The castle of l’Espunyola: a Cultural Asset of National Interest since 1949

The castle of l’Espunyola (cat. El castell de l’Espunyola) is a building of medieval origin, of Romanesque style, located in the municipal district of L’Espunyola, in Berguedà, Barcelona province, CataloniaSpain. The remains are located on a small elevation to the southwest of the city of Berga. It is also known as Mas del Castell. It is a Cultural Asset of National Interest since 1949.

It is not a rocky castle, like most of the Berguedà castles, rather a strong palace, a residence of a noble family, built with a certain refinement. In the 10th century, it must have had a tower with an enclosure, it was in the hands of a representative of the count and functioned with the purpose of defence and protection. There are currently two towers remaining, some 14 meters apart, and a chapel in ruins (dedicated to Sant Climent), dating from the 13th century. In the Middle Ages, the two towers must have been enclosed in a wall that raised on the north side. The entrance to the walled enclosure was on the south side.

The entrance door still preserves fifteen large, carved and polished voussoirs, located on ashlars that form a semicircular arch. The towers are rectangular. The western one has a length of 7.8 m and a width of 7.3 m and a thickness of walls on the ground floor between 95 and 110 cm and 55 cm at the top. On the east, there is the entrance door with a semicircular arch formed by 8 voussoirs. At the south side, there is a geminated gothic window. At the height of approximately 4.3 meters, two modillions can be seen on each of the four walls, where there was probably a storage room. The constructive body is made of large ashlars, well squared, some of 20 X 40 cm. Looking at its characteristics, this building, restored and recently consolidated, must have been a keep tower, built in the 13th century.

The second tower, located to the east of the first one, is much smaller, and as it has been said it is also rectangular. It has a length of 5 m, a width of 3.5 m and a height of about 10 m. The thickness of the walls is about 75 cm. There is no type of original opening except a door on the southern wall, which is of flat lintel monolithic and has jambs made with the same ashlars that make up the wall. The constructive body is very similar to that of the tower mentioned above and of the church that used to stand a few meters further. The ashlars are large, up to 40 cm x 60 cm and well-cut. The dating would be the same as that of the other tower or later.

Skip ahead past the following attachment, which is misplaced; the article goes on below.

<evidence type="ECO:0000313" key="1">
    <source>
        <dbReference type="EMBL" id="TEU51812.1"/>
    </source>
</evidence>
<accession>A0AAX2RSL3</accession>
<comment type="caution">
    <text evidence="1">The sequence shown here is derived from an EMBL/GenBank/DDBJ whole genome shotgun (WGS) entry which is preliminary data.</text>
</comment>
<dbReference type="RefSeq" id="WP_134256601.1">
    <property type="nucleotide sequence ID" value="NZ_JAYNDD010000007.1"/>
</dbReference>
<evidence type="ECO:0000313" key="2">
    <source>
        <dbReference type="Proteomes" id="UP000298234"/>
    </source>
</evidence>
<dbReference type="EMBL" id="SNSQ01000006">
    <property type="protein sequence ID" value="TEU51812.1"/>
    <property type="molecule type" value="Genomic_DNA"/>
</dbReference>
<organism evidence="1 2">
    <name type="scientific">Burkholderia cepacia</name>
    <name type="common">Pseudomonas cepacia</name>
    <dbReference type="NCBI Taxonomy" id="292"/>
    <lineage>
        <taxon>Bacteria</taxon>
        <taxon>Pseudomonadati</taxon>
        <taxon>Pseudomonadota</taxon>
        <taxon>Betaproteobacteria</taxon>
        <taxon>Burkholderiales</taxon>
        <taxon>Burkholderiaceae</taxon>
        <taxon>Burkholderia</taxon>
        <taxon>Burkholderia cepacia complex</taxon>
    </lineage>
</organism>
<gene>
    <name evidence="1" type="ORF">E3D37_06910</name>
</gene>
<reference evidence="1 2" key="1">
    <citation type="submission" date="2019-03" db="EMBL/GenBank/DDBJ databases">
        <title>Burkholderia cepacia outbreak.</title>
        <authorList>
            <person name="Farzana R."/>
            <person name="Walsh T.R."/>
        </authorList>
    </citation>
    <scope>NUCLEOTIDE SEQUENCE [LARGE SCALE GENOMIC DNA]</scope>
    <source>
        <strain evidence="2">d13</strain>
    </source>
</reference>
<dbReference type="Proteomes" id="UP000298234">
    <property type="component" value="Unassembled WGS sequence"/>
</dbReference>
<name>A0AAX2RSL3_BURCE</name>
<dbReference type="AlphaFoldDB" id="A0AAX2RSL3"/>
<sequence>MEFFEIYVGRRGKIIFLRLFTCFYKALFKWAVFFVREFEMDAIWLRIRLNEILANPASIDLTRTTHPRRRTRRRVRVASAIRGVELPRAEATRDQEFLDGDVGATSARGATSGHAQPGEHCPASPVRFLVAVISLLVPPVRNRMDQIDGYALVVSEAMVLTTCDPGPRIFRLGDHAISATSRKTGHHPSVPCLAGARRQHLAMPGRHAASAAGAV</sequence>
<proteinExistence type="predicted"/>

There are some remains of the wall that closed the complex, although it is very damaged and it is believed that most of the ashlars used for the construction of the farmhouse in the XVI-XVII century come from this wall.


The oldest documentary record of the Espunyola site is found in a document dated to 922, in the consecration and grant document of the church of Sant Joan de Montdarn. However, the castle of l’Espunyola is cited for the first time in a document of 950, in which the Countess Adelaida of Barcelona donated an allod to the monastery of Sant Joan de les Abadesses, in order to remedy the souls of her parents, the counts of Barcelona Sunyer and Riquilda and her own «Adalaiz comitissa, filiam Suniarum comitem et Richildis chomitissam pro remedio anime…». The allod was located within the terrain belonging to the castle of l’Espunyola «in comitatu Berchitano quem dicunt castrum Spugnola cum ecclesia quem dicunt Sancti Clementi…».

There are references of the lineage linked to the castle, the Espunyola family, in some cases related to important events in Catalan history. At the time of Ramon Berenguer IV, the mid 12th century, an agreement between Pere de Berga and Guillem de l’Espunyola was made, in order to solve the conflicts they had over the jurisdiction of the castle, the document is preserved in the Archive of the Crown of Aragon. In 1163, Guillem de l’Espunyola wrote a testament. He was married to Arsenda and had a son, Guillem, heir to the castle, and two daughters. He had an important heritage made up of the castles of Espunyola, Albesa, Ça Frareg, Arcs and Montesquiu as well as feudal agreements and rights in various places. He entrusted the guidance of his family and assets to important figures such as the Count of Urgell, Viscount of Cerdanya, Hug de Mataplana, Galceran de Pinós, Guillem de Torroja. After he dictated the testament, he joined the Catalan expedition of Alfonso de Aragon against the Saracens of Murcia, where he died two years later (1165), according to the necrology of the Solsona monastery. In the testament of the troubadour Guillem de Berguedà (1187), Guillem de l’Espunyola is appointed as its executor.

In the hearth tax of the year 1381, the lineage of the Espunyola no longer appears in relation to the castle. It can be read «Castell de la Spunyola del dit mossen R. de Peguera», and it had counted 15 families.

In the 17th century the place of Espunyola was the king’s possession and was included in the district of Berga and the vegueria of Manresa.

The present remains could belong to the 16th century, when the castle was repurposed as a farmhouse, and lost its defensive and military functions. Many of the walls of the house were made with the ashlars of the walls of the fortification. The farmhouse continues to be used today, although there is a very damaged part. Nowadays there is a restoration project and its owners work on the reformation of the medieval towers.

See here Catalan travel guide

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